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Children: What Did They Do During World War One?
Transcript of Children: What Did They Do During World War One?
My father came home. Not the way I expected him to. He came back in a wheelchair, with both legs paralyzed. It brought tears to our family's eyes when we saw him like that. It was so hard to see. I am happy that he is at home and safe now, although he is hurt. It is going to take some getting used to seeing my father like that. I guess I will still have the same responsibilities that I had when he was still at war, but I won't complain. I said I would do anything to have my father home, and I will continue to do just that, even though he is home now. He will finally be able to kiss me goodnight and make me laugh when I am sad. This whole experience has really brought our family closer together. My father was my hero, still is, and still will be, no matter what condition he is in. I know he is a hero because the reason his legs are paralyzed is that he saved his brother; my uncle. Papa is a true hero, I will never forget that.
Charlie Williams Children in World War One What did children do during the war? -Delivered newspapers
War brought a demand for news. Newspapers were a good source of media -Worked in ammunition factories along with women, as men went to fight.
They went against child labour laws during World War 1 -Daughters usually babysat younger siblings while mothers went to work -Helped on family farms to grow produce for communities
They replaced their father's roles on the farm. -Teen children sometimes lied about their age to get enrolled into the military army. -Collected empty bottles and cans from the streets and delivered them to the war office. Why were these tasks so important? -War got everybody involved!!
-Women, young children, teens, men -Everybody had to work together in order to help the men fighting in the Great War.
-Younger children were very eager to do anything to help out in the War. They did all these tasks without any complaints. -Older boys, who understood the meaning of War, wanted to help out their uncles, fathers, and the rest of their family members. They lied about their age in order to help them fight. -Daughters helped their mothers knit tuques, scarves, and mittens for the soldiers Some Exerpts From A Child's Diary July 28, 1914 Dear Diary,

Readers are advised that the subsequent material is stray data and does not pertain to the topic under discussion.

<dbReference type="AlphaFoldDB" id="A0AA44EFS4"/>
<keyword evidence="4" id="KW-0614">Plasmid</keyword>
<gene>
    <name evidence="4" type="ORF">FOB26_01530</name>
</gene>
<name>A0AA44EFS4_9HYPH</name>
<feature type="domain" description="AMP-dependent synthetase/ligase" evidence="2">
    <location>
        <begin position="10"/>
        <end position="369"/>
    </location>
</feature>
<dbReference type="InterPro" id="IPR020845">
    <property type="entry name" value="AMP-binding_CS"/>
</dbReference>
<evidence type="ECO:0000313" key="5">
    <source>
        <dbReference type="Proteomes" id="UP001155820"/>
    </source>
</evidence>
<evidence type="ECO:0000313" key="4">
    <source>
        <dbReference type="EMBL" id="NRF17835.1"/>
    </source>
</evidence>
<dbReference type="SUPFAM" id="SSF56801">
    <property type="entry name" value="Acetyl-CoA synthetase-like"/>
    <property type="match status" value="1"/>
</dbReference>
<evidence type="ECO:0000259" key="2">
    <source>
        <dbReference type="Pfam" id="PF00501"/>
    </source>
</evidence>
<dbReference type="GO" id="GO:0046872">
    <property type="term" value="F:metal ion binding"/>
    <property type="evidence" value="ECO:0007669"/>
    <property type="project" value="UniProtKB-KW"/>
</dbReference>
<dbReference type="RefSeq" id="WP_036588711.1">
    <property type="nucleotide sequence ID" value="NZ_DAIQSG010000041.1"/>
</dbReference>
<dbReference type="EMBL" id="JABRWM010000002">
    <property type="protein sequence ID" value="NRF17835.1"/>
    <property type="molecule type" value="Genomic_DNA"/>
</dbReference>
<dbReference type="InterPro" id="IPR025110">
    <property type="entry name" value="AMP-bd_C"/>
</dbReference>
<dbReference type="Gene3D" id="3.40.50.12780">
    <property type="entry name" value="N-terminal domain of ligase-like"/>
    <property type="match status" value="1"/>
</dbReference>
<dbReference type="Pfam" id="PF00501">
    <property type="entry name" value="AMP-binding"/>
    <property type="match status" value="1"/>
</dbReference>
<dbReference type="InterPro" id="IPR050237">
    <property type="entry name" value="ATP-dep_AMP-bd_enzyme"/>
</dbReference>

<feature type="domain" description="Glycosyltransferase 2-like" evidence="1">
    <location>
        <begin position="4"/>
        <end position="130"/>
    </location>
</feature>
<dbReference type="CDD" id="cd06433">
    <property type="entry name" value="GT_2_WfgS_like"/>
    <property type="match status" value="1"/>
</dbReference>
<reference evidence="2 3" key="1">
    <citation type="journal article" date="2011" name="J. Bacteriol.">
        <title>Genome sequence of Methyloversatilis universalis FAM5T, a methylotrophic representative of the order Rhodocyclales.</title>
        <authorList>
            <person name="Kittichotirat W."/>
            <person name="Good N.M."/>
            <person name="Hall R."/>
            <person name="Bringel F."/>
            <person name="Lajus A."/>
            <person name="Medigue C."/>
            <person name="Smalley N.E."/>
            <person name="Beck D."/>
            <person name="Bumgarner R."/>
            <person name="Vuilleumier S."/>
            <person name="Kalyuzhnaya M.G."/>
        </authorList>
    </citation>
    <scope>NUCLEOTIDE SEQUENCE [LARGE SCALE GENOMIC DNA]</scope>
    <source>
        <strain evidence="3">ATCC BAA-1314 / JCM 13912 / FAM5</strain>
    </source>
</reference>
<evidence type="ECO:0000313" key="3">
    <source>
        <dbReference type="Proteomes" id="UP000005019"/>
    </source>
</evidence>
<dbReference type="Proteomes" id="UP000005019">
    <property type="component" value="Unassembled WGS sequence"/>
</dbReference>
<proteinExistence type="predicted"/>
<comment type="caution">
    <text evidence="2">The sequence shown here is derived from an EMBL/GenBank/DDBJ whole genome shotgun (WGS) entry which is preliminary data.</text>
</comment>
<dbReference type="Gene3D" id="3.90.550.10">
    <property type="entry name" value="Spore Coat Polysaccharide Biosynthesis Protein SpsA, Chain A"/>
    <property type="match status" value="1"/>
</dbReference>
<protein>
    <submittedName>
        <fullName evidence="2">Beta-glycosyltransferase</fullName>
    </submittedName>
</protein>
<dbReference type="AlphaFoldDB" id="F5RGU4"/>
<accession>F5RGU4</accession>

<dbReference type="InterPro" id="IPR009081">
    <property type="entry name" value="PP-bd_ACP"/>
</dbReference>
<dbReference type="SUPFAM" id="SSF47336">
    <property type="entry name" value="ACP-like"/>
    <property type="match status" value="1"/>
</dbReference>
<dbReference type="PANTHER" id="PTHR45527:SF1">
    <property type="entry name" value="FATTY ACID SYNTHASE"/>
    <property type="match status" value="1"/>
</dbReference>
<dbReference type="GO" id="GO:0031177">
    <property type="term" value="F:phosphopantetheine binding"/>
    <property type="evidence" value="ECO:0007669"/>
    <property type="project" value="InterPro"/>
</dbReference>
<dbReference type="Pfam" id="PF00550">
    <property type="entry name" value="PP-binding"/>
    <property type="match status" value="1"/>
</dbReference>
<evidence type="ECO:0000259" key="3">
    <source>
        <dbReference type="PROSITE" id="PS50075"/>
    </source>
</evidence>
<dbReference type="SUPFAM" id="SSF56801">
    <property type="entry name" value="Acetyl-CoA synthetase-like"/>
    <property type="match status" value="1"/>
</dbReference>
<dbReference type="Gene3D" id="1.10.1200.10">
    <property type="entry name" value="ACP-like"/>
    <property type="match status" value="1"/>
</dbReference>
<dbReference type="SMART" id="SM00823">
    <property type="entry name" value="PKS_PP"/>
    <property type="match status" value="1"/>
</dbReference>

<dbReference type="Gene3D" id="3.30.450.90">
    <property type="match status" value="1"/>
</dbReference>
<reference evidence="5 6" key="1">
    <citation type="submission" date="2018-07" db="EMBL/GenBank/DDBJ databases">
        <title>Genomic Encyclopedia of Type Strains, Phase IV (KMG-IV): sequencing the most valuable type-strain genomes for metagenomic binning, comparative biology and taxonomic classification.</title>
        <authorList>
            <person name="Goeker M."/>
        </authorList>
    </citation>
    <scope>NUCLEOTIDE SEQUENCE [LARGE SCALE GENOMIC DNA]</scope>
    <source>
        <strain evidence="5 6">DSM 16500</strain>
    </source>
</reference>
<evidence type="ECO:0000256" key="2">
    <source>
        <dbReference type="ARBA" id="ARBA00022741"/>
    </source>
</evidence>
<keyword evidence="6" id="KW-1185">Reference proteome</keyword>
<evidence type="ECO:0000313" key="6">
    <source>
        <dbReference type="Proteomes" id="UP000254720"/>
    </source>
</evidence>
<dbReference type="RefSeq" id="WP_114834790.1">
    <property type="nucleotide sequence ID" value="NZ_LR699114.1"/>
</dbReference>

Today is the day that my father will fight in the Great War. Everyone is telling me that it is a great honour, but I don't know if I feel the same way. My father is my hero, and I know he is doing his part in supporting our country. I am going to miss him a lot. Especially the way he makes me laugh when I am sad, and how he kisses me every night before I go to sleep. Some kids in my class still have their fathers at home. Every time I ask my mother why the other children's fathers are at home, she says they're not as brave as my father is. Sometimes I wish Papa wasn't braver than the others. With Papa going to fight, this also means I will have to help out Mother much more. Not that I mind, I will do anything to have Papa back at home. At least he is going to be home for Christmas in a few months.
Charlie Williams December 25, 1914 Dear Diary,
Today is Christmas. We haven't heard about Father coming home anytime soon. He told me he'd see me before I would even realize he was gone. Now I'm starting to realize that he doesn't know when he'll see me again. It was my birthday 2 weeks ago, and he sent me a postcard telling me how much he misses me and how sad he is that he couldn't spend the day with me. This is the first birthday ever that he missed. I am 14 now, and everyday after school, I go to work in the factory with my mother, while my sister babysits our younger brother. On the weekends, I go out to the farm and harvest produce. Sometimes I take my little brother out for a walk and we collect some bottles and cans to deliver them to the war office. I miss my father so much. I can't imagine not seeing him for much longer. They promised us he would be back by now.
Charlie Williams april 15, 1915 Dear Diary,
Youtube Video That Relates to the War Letters From War- Mark Schultz Works Cited
How Did Children Contribute to WW1? E-notes, 18 Feb. 2010. Web. 25 Feb. 2011. http://www.enotes.com/history/q-and-a/how-did-children-contribute-wwi-124213
"YouTube - Letters From War." YouTube - Broadcast Yourself. Youtube: CraigmillerTV, 21 Feb. 2008. Web. 27 Feb. 2011. <http://www.youtube.com/watch?v=uuvbBwsMTgI>.
Child Labour. Getty Images. Web. 27 Feb. 2011. <http://www.gettyimages.ca/detail/97667723/Hulton-Archive?Language=en-US>. "Leonard Gagnon’s Daughters Knitting | Flickr - Photo Sharing!" Leonard Gagnon's Daughters Knitting. Flickr, 10 Oct. 2006. Web. 27 Feb. 2011. <http://www.flickr.com/photos/johncollierjr/280030282/>. "Teen Zone Blog." CPL Community. Teen Zone Blog. Web. 27 Feb. 2011. <http://blog.calgarypubliclibrary.com/blogs/homework_help/default.aspx?PageIndex=2>. Thank you for watching! Carla Haddad
February 28, 2011 http://www.youtube.com/watch?v=uuvbBwsMTgI Please click the following link